Micro-surgical Endodontics. The state of the Art
below a complex case of micro-surgical endodontics by Dr. Arnaldo Castellucci.
For those who are interested, you can find the full article about the advanced techniques in micro-surgical Endodontics on our blog at the following link:
Micro-surgical Endodontics: the state of the Art
Fig 1 – The previous panoramic radiographs speak by themselves. After the wrong therapy of the molar, the panoramic radiograph of 1988 shows a huge lesion involving the apexes of three mesial teeth.
Fig 2 – Then, in the panoramic radiograph of 1995 an incongruous treatment of tooth 4.5 is evident as well as a fractured endodontic instrument in the apex.
Fig 3 – Finally, the panoramic radiograph of 2011 shows the negative outcomes of an “old-fashioned” apicoectomy and retrograde obturation, performed by an oral surgeon without any magnifying system using rotary burs and amalgam.
In February 2012, the patient had been addressed to a maxillo-facial surgeon in order to extract the molar and remove the cyst; however, another patient, who had received a little time earlier an apicoectomy and retrograde obturation by myself, referred the patient to my office.
After checking the periodontal health around the molar so as to exclude any root fracture and after verifying the possibility to retract the cheek for a proper surgical access, I established the appointment to treat the patient.
During the surgical procedure performed through a paramarginal incision, I removed from the lesion a huge amount of pus as thick as I’ve never seen before and I enucleated the entire cyst with no difficulty.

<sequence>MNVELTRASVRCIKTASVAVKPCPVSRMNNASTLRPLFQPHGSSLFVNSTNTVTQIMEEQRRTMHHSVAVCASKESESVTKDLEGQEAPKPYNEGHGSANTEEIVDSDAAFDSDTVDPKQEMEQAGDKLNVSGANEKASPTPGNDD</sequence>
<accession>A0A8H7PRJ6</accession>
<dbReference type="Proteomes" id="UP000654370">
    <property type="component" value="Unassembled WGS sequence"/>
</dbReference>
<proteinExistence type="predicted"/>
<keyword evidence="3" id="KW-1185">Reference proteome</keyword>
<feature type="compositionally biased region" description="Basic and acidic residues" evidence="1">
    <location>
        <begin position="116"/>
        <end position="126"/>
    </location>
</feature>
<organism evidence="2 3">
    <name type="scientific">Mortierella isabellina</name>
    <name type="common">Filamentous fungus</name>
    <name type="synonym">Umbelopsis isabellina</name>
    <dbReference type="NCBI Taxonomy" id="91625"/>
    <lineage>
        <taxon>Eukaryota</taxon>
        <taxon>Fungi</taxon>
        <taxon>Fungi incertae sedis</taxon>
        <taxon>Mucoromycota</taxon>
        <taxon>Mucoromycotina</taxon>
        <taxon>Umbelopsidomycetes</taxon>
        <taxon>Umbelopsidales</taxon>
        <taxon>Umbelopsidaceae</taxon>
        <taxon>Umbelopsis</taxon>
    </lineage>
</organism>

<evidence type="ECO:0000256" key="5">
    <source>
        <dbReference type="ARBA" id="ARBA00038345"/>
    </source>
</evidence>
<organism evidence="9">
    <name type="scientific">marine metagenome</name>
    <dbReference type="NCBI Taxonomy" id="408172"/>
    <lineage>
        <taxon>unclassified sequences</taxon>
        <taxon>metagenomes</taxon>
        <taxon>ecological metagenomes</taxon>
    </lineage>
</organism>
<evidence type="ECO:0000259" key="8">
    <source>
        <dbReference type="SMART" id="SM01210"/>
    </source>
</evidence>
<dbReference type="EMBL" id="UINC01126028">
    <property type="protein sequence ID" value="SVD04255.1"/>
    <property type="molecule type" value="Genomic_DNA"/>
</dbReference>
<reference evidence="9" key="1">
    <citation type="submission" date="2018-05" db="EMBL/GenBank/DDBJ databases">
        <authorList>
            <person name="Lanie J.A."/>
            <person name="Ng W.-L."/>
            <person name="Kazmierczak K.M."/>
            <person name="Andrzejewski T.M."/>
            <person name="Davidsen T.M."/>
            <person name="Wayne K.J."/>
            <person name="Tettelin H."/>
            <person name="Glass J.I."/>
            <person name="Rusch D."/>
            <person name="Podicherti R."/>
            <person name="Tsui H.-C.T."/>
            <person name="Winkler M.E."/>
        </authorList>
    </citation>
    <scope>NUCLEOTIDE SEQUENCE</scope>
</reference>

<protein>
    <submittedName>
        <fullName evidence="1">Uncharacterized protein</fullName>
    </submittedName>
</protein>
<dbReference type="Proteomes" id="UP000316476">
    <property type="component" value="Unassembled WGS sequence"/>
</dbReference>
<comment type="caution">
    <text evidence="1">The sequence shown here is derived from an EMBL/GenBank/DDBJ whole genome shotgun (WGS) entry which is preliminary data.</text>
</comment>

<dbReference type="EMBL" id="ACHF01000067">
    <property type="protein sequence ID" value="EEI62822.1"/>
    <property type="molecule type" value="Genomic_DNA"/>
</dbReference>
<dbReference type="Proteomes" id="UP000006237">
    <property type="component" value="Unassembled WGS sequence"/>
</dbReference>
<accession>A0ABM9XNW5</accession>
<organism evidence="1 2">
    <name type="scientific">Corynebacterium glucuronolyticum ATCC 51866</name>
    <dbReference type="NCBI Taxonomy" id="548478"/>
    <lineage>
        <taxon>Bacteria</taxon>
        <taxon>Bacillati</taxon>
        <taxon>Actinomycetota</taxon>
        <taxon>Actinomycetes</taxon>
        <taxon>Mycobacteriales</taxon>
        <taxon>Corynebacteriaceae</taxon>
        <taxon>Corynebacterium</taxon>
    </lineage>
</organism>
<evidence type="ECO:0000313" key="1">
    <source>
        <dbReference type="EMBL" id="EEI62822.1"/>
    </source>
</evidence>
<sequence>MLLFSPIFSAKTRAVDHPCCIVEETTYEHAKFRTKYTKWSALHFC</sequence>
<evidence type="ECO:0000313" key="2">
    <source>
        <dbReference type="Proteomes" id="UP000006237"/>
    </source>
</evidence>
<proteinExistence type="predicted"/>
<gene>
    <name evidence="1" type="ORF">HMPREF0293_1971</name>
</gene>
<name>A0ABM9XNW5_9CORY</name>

Then, I removed the previous amalgam obturations, prepared the correct retrograde cavities including the isthmuses and sealed them using white MTA. In order to fill the residual cyst cavity, I used the most easy-handling and cheapest material: the patient’s blood. (Fig.4-6)
The sutures were removed 48 hours after surgery and today no scar is present.
The symptoms the patient complained completely disappeared soon after the treatment and nowadays the patient can chew using his own tooth, with no extraction or implant.
Fig 4 – Pre-op x-ray before the micro-surgical retreatment. The old amalgam obturations were removed, correct retrograde cavities including the isthmuses were prepared.
Fig 5 – Post-op x-ray after the micro-surgical retreatment. The canals were sealed using white MTA. In order to fill the residual cyst cavity, the most easy-handling and cheapest material was used: the patient’s blood.
Fig 6 – 9 months post-op x-ray.
I would kindly remember to anybody that up to date Surgical Endodontics (and not Endodontic Surgery, which is completely different…) shows success rates very close to 100% in the long-term, if it is performed correctly, with proper knowledge, with proper handling, magnification (microscope) and materials (MTA)!!! Moreover, I’d like to remember to Sirs oral implant surgeons that oral implants are useful to replace missing teeth but not to substitute existing teeth, that the best “implant” is a natural tooth and, finally, that in Dentistry as well we should follow the teachings of the New Testament: “Do unto others as you would have them do unto you”. So, before taking the dental forceps, think about the best treatment you would like for yourself…